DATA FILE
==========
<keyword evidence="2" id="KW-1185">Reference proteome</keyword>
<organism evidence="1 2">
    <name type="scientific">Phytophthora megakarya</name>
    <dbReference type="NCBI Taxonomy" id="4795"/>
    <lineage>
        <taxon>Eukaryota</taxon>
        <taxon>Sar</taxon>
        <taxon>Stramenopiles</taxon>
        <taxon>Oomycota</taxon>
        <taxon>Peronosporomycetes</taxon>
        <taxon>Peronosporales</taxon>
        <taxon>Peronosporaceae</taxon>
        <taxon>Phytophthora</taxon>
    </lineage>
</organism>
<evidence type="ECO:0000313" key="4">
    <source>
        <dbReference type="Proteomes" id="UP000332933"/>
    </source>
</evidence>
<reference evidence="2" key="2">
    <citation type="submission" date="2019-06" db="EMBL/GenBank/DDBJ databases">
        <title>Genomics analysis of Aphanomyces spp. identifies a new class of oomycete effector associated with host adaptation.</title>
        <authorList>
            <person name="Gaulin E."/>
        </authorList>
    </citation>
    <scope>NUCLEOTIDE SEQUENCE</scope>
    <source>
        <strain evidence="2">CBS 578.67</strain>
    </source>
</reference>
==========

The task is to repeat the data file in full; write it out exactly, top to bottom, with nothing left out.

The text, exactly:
<keyword evidence="2" id="KW-1185">Reference proteome</keyword>
<organism evidence="1 2">
    <name type="scientific">Phytophthora megakarya</name>
    <dbReference type="NCBI Taxonomy" id="4795"/>
    <lineage>
        <taxon>Eukaryota</taxon>
        <taxon>Sar</taxon>
        <taxon>Stramenopiles</taxon>
        <taxon>Oomycota</taxon>
        <taxon>Peronosporomycetes</taxon>
        <taxon>Peronosporales</taxon>
        <taxon>Peronosporaceae</taxon>
        <taxon>Phytophthora</taxon>
    </lineage>
</organism>
<evidence type="ECO:0000313" key="4">
    <source>
        <dbReference type="Proteomes" id="UP000332933"/>
    </source>
</evidence>
<reference evidence="2" key="2">
    <citation type="submission" date="2019-06" db="EMBL/GenBank/DDBJ databases">
        <title>Genomics analysis of Aphanomyces spp. identifies a new class of oomycete effector associated with host adaptation.</title>
        <authorList>
            <person name="Gaulin E."/>
        </authorList>
    </citation>
    <scope>NUCLEOTIDE SEQUENCE</scope>
    <source>
        <strain evidence="2">CBS 578.67</strain>
    </source>
</reference>